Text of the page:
Is Robert Parish an All-Time Great?
1990-91 Boston Celtics
Remembering the 29-5 Start
Ask Robert Parish about his place in hoop history and you might as well be asking for an expert opinion on the plight of the Tamil insurgents in Sri Lanka.
In other words, he doesn't know. Or want to know. Or care.
The Hall of Fame? It would be an honor, but it's not something that keeps him awake at night. His "00"uniform retired and hoisted to the Boston Garden rafters? Again, a nice tribute, but if it doesn't happen, he won't go into therapy.
When the discussion turns to great, dominating NBA centers, the names of Bill Russell, Wilt Chamberlain and Kareem Abdul-Jabbar invariably surface. You can make a case for Moses Malone and Nate Thurmond. And was there anyone better than Bill Walton in 1976-77?
And then there's the Chief. Why doesn't his name automatically jump out? He has three championship rings. He has been in the All-Star Game eight times.
Maybe it's because he doesn't seek publicity, write autobiographies or court controversy. More likely is that people will look at his teammates and conclude, erroneously, that greatness can't help but rub off when you play with Larry Bird & Co. every night.
"I think he's always going to be one of those guys people tend to leave out," said Miami assistant coach Dave Wohl. "And that will be a crime. He's unspectacular. He doesn't have the flamboyancy of a Chamberlain or the personality of the others. But year after year he does the things that you as a coach want a center to do."
This remark came after Wohl watched Parish dismantle what passes for the Heat's interior game. In 27 minutes, Parish had 23 points, 13 rebounds and a blocked shot. He was 7 for 11 from the field.
It is games like these that make Parish the actuarial anomaly that he is. At 37, the NBA's oldest player, he is showing no signs of slippage. His season numbers -- 15.7 points, 10.3 rebounds and 57.8-percent shooting -- are close to or better than his career marks. And he's playing less than 30 minutes a game.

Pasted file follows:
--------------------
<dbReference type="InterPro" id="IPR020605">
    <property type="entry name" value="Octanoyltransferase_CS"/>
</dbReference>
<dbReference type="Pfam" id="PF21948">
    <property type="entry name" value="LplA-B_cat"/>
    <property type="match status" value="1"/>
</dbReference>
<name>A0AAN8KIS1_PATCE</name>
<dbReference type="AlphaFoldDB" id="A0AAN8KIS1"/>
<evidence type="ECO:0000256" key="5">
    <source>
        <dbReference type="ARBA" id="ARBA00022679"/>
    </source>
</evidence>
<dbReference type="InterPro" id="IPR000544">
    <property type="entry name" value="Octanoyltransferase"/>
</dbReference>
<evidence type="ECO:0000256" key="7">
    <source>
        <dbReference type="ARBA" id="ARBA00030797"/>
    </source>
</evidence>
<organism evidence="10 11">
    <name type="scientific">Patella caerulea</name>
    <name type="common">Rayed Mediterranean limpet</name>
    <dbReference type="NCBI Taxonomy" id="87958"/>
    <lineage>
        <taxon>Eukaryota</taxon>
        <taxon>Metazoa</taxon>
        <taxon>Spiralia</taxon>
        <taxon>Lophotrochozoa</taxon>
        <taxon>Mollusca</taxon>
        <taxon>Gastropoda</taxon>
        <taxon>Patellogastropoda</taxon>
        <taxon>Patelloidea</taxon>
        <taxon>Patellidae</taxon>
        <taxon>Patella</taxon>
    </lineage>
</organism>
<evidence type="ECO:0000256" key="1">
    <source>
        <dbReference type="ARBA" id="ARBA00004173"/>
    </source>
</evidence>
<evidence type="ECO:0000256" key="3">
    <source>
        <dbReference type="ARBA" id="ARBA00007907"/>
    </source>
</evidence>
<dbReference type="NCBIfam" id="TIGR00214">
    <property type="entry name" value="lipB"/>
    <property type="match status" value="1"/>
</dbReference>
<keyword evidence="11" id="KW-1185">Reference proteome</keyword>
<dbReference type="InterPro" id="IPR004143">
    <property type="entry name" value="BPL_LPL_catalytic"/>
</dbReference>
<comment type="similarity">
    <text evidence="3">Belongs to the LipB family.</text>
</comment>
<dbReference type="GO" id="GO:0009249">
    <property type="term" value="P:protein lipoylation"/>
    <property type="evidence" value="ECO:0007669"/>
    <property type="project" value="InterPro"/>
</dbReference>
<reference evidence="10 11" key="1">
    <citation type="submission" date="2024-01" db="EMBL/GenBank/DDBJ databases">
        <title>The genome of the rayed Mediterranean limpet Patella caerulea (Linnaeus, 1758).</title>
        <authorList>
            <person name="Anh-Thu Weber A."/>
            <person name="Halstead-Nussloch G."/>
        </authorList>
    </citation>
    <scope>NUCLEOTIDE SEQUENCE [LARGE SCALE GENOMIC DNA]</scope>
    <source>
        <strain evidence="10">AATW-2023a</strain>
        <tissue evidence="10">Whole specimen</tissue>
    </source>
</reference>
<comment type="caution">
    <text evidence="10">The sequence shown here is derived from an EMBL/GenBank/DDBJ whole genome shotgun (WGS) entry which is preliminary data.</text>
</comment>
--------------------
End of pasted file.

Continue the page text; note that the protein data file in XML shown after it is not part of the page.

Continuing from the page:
"I take it as a personal challenge when I go up against the younger guys," Parish said.
Reminded that that included every other NBA player, he laughed.
"I'm just trying to do the same things to them that they are trying to do to me," he said. "I feel I still can be competitive. I feel I still can be a factor."I just want to be consistent."
You want consistent? Try shooting. Since coming to Boston in 1980, he has shot no worse than 54.2 percent and last year shot a career best, 58 percent. Only once, in the injury-plagued 1987-88 season, did he average fewer than 15 points or 9.5 rebounds. In his 10 years as a Celtic, he has averaged 79.3 games a season. Only once, again in 1987-88, has he missed more than four games in a year.
He has been in the league since the closing days of the Ford Administration. This is his 15th season. On Saturday night against Miami, he moved past Hal Greer into fifth place in career games played with 1,123. (Interestingly, both Parish and Dennis Johnson had each played 1,100 games through 1989-90.)
"Generally, at that age, if you're even still playing, it's on a part-time basis," Wohl said. "Try to think of guys who have played at his level for so long. It's hard."
Parish jokes about being the last option on offense and there are nights, like the game in Houston, when he will get only three shots. The Celtics won that game. And Parish managed 11 rebounds and three steals.
"If you didn't call a play for him the whole year, he wouldn't complain," coach Chris Ford said. "He goes about his job quietly and few do it any better. They throw him a bone now and then by putting him on the All-Star team, but I definitely feel he has been overlooked."
Joe Kleine thought he had Parish pegged when he played for Sacramento. True, the Kings and Celtics played only twice a year, but reputations get around.
"I didn't think he was that good until I got here. Then I found out, he isn't good. He's great. And he's gotten better since I've been here," Kleine said. "He does everything well. And I mean everything. I'd be shocked if they didn't retire his number and hang it up there. If they don't, they might as well bring all the others down, because then they won't mean anything."
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